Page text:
Delhi hospitals send teams of specialists to treat flood-hit | india | Hindustan Times
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Delhi hospitals send teams of specialists to treat flood-hit

Doctors from the central government-run Ram Manohar Lohia and Safdarjung Hospitals have been rushed to provide medical care in Uttarakhand.Rhythma Kaul reports.

india Updated: Jun 26, 2013 00:23 IST
Rhythma Kaul

Doctors from the central government-run Ram Manohar Lohia and Safdarjung Hospitals have been rushed to provide medical care in Uttarakhand.

Two doctors each have been sent from the departments of cardiology, internal medicine and psychiatry from the two hospitals.

"A team of specialists is ready to deal with such disaster cases. We sent the doctors after direction from the health ministry," said a senior administrative official from Ram Manohar Lohia Hospital.

A team of psycho-social analysts have been sent from Karnataka's National Institute of Mental Health and Neurosciences.

"In situations like these, the affected people go through a lot of psychological trauma and the psychiatrists are sent to counsel people and help them come out of the shock in a better way," said Dr Jagdish Prasad, Director General Health Services.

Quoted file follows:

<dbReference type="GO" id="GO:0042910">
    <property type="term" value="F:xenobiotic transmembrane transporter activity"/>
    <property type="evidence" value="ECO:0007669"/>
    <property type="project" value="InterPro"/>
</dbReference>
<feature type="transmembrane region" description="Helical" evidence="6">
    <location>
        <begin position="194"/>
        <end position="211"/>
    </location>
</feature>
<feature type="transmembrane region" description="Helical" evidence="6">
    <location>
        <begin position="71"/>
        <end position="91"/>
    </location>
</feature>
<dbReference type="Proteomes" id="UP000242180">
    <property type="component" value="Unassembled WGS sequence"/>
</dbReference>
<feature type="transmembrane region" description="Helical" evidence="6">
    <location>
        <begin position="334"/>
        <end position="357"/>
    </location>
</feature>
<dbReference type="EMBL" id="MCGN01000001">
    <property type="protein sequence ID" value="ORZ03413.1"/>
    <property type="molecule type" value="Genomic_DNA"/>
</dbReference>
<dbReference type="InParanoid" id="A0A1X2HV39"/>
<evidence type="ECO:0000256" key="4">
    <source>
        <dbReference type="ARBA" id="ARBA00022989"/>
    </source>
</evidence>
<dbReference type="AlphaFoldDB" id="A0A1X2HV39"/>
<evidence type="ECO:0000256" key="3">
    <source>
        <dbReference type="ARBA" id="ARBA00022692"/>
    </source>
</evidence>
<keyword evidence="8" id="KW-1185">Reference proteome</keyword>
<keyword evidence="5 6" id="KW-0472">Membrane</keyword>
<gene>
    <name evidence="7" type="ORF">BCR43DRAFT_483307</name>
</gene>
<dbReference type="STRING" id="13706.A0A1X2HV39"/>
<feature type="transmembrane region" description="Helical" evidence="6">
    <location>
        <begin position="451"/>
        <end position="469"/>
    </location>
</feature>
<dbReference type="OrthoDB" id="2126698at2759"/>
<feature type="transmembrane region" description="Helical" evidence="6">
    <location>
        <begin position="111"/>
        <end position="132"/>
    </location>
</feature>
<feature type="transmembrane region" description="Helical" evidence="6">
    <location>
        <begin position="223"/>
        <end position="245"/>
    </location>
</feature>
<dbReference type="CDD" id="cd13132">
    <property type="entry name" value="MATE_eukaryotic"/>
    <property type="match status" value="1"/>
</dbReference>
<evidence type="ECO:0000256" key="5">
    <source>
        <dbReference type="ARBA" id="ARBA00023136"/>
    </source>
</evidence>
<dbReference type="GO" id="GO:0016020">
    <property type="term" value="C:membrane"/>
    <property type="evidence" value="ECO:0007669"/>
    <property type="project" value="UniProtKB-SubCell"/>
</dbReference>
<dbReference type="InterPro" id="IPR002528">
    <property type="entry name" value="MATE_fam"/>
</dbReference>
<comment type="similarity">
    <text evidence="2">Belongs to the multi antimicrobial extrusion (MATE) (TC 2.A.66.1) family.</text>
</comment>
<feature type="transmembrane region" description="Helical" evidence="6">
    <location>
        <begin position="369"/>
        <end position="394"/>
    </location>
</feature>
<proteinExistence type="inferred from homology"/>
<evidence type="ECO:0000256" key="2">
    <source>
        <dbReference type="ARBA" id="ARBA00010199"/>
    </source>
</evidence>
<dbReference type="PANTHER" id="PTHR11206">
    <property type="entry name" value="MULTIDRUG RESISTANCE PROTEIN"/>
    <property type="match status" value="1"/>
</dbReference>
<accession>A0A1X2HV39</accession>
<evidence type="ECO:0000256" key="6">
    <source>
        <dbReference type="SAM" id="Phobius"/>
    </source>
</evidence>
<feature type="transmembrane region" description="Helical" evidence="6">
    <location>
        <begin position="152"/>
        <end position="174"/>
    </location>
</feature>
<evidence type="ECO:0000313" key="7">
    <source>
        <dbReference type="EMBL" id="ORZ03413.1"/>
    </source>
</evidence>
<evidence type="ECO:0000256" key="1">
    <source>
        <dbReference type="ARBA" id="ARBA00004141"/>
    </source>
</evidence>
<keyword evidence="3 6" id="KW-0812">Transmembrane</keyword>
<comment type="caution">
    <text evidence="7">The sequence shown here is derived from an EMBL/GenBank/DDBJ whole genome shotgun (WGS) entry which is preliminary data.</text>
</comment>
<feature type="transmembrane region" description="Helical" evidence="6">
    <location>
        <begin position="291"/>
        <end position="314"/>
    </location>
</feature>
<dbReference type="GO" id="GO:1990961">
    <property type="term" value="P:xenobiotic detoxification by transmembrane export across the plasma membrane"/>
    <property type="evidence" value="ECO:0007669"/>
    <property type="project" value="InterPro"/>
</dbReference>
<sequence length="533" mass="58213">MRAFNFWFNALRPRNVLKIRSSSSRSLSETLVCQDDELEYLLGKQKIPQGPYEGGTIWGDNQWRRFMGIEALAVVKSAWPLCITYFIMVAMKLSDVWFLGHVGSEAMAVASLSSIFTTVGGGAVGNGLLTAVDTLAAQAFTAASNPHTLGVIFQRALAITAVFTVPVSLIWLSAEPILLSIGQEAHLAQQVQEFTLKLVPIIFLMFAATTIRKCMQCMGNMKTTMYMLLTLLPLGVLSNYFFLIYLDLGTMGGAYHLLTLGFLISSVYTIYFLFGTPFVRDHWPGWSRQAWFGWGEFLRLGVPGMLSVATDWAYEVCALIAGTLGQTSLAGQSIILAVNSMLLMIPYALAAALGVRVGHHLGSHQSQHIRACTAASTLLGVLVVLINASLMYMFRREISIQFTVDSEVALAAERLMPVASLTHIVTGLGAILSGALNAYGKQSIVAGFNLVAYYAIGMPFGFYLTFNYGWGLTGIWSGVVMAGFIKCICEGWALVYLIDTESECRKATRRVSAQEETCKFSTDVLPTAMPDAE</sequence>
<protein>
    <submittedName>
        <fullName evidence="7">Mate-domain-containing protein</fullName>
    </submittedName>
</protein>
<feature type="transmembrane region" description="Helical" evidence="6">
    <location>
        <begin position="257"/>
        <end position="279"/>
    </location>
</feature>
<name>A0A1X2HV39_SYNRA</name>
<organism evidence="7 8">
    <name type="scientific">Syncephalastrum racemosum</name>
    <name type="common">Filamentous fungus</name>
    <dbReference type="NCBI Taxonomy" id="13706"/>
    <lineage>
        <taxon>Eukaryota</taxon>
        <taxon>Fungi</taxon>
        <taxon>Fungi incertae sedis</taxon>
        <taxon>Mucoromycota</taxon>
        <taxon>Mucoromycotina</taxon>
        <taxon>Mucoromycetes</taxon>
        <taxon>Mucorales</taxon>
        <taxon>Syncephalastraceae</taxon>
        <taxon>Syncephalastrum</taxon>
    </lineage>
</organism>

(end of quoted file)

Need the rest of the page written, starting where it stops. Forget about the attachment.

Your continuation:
Three teams of doctors comprising a microbiologist and an epidemiologist each, apart from the cardiologists, internal medicine specialists and psychiatrists have also been sent to Uttarakhand.

Three trucks comprising 60 different types of life-saving medicines have been sent to the state.

"We have already sent three trucks of medicines. Through the Red Cross, we sent 1,600 body bags for the dead. We are procuring 10 lakh chlorine tablets," said Anshu Prakash, joint secretary, health ministry.

According to the sources in the health ministry, there is no report of any outbreak of an epidemic from any place so far. However, the state government has reported having received 412 cases of injury so far. The main problem will surface once the water starts receding, as it will lead to a spurt in cases of several water-borne and mosquito-borne diseases. The government has strengthened its local integrated disease surveillance programme to check any disease outbreak.

Nearly 250 first medical responders of the Indian Red Cross are helping in relief and rescue work since day one.

"We had started a pilot project last year to locally recruit and train people for any medical emergency in disaster-prone areas. These people have proved of great help. We have established a base camp in Uttarakhand and we will keep it operational for a month," said an official from the organisation.

"We have sent relief items such as clothes, kitchen utensils, blankets, mosquito nets, etc," he said.